Gaze apraxia (difficulty in shifting the eyes to peripheral visual targets) is the third and final feature of Bálint’s syndrome. It is attributable to bilateral inattention rather than a primary oculomotor deficit. Patients with gaze apraxia can make saccadic eye movements to command but have difficulty perceiving visual targets and directing their eyes to them. Some clinicians refer to this as ‘sticky fixation’: the eyes seem to be staring straight ahead without responding to visual information in the surrounds.

Dyscalculia and Gerstmann’s syndrome

Patients with left parietal lesions or neurodegeneration can also show dyscalculia. This is best tested by asking people to perform multidigit addition and subtraction (eg, 294+12 or 171–48). The clinical value of Gerstmann’s syndrome—dyscalculia, dysgraphia, finger agnosia or the inability to distinguish between fingers and left-right disorientation—has been controversial and disputed. It has been associated with left temporoparietal lesions.

Language and verbal working memory

Although clinicians would often not consider language and verbal working memory to be classical parietal functions, they can nevertheless be sensitive to left parietal damage. Parietal dysfunction in the left hemisphere can, for example, be associated with conduction aphasia. This is characterised by fluent speech but with phonemic errors, and intact comprehension but poor repetition. Classically, this has been framed as a ‘disconnection syndrome’ involving the arcuate fasciculus and leading to disconnection of superior temporal lobe language zones (Wernicke’s) from Broca’s area. Left temporoparietal lesions or neurodegeneration can also lead to verbal short term or working memory deficits. At the bedside, patients may be able to repeat short sentences (‘I went to Cheltenham’) but have difficulty with longer ones (‘I took the train to Edinburgh last week’). This is a characteristic feature of logopenic primary progressive aphasia,11 usually due to underlying Alzheimer’s disease.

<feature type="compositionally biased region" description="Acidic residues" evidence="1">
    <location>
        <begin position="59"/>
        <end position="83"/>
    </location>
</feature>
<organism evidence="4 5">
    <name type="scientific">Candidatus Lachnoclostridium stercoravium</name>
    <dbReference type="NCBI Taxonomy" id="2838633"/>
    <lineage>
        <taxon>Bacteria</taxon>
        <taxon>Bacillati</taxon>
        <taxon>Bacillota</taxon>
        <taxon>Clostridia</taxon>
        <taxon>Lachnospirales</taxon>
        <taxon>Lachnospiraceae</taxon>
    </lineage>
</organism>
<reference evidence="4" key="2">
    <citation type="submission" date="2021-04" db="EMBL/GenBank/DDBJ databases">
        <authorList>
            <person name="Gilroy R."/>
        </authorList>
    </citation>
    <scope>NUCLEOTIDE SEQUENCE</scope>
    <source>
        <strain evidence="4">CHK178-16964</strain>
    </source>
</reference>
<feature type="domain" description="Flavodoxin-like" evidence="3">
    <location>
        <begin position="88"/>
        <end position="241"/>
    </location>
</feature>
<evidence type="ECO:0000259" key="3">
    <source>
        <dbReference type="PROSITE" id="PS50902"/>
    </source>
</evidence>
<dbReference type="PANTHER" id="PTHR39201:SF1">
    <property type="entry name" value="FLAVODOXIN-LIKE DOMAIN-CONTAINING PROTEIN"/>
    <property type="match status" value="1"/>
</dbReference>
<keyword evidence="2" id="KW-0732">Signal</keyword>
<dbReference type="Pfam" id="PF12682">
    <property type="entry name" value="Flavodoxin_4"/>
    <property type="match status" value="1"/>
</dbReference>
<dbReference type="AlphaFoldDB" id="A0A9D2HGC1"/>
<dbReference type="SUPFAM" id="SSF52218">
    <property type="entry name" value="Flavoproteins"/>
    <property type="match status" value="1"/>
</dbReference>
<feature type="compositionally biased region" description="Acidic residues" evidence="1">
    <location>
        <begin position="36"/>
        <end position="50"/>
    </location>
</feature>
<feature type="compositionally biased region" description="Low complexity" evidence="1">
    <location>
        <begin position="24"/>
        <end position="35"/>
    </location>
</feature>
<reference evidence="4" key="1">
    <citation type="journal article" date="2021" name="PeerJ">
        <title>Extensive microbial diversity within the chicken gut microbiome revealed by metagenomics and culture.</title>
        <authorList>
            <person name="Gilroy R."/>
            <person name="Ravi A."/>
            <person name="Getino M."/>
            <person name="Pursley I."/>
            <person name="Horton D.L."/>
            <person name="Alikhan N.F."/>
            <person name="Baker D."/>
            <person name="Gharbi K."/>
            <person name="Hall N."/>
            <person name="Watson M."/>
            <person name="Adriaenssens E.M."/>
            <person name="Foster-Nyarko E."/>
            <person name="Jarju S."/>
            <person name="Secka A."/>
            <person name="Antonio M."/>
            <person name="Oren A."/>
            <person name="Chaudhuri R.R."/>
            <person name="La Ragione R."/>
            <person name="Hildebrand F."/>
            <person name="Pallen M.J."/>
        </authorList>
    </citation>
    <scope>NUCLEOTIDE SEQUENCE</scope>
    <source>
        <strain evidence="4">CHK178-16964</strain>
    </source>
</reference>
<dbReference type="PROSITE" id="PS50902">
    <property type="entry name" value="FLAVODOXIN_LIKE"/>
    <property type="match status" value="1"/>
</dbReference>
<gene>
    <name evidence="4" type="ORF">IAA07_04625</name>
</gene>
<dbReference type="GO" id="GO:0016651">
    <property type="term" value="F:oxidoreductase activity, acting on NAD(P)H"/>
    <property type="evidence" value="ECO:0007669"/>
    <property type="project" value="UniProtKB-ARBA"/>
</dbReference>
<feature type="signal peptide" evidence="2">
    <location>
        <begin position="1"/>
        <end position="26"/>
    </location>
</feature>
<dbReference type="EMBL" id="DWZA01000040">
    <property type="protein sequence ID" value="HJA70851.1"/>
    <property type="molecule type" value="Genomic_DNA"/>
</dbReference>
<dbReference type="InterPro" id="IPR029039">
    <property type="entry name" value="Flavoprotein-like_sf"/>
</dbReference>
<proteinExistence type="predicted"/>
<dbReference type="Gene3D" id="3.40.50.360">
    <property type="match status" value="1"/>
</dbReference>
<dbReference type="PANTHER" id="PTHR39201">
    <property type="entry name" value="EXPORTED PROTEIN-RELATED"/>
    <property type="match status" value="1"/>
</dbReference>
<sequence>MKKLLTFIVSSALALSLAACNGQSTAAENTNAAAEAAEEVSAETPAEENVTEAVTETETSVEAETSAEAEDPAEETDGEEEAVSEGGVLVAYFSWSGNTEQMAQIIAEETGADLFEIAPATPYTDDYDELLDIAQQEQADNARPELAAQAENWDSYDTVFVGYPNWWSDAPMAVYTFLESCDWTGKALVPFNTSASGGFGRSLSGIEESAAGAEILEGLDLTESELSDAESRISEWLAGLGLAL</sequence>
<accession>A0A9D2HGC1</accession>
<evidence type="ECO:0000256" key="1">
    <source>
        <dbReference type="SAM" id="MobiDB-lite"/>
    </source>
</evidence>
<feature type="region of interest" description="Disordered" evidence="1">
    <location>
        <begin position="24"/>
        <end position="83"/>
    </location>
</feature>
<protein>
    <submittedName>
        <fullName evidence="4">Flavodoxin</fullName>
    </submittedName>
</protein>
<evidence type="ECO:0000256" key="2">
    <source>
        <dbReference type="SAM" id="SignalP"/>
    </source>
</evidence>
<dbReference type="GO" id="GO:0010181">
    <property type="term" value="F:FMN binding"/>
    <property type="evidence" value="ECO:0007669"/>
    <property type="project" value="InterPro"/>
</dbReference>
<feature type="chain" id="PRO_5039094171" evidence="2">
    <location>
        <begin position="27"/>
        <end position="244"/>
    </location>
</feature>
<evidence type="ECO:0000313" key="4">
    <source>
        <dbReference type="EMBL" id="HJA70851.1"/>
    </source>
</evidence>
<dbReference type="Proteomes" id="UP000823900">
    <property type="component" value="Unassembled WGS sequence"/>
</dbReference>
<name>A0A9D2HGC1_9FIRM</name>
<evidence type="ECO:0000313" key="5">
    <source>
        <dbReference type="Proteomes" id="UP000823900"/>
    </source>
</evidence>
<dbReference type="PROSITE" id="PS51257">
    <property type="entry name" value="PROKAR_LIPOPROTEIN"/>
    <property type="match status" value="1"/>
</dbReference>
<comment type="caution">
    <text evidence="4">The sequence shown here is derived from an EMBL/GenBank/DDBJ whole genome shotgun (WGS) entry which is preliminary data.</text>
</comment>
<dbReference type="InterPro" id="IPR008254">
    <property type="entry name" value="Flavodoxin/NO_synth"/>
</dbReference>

Further assessment requires deeper cognitive testing, ideally by a neuropsychologist or someone experienced in performing neuropsychological tests.

Key points

  • Parietal function can be tested rapidly at the bedside with three simple tests, of visual inattention, constructional apraxia (visuosconstructive deficits) and limb apraxia.

  • More detailed or follow-up testing might incorporate visual cancellation (for neglect), visual localisation (dot counting), visual working memory (tapping out sequences of locations) and graphesthesia.

  • Bilateral parietal dysfunction may be associated with the triad of Bálint’s syndrome: simultanagnosia (attending to only one item at a time), optic ataxia (misreaching to peripheral visual targets) and gaze apraxia (difficulty in making saccades to peripheral visual targets), all readily elicited at the bedside.

Further reading

  • Hodges JR. Cognitive Assessment for Clinicians. 3rd ed. Oxford: : Oxford University Press 2017.

  • Husain M. Parietal lobes. In: Husain M, Schott JM, eds. Oxford Textbook of Cognitive Neurology and Dementia. Oxford: : Oxford University Press 2016. 51–8.

  • Vallar G, Coslett HB, editors. The Parietal Lobe. Handbook of Clinical Neurology Vol 151. Elsevier 2018.

Data availability statement

Data sharing not applicable as no datasets generated and/or analysed for this study.

Ethics statements

Patient consent for publication



  • Twitter @MasudHusain

  • Contributors The article was written by YAT and MH.

  • Funding This research was supported by a Wellcome Trust Principal Research Fellowship to MH (206330/Z/17/Z).

  • Competing interests None declared.

  • Provenance and peer review Commissioned. Externally peer reviewed by Michael O’Sullivan, Brisbane, Australia.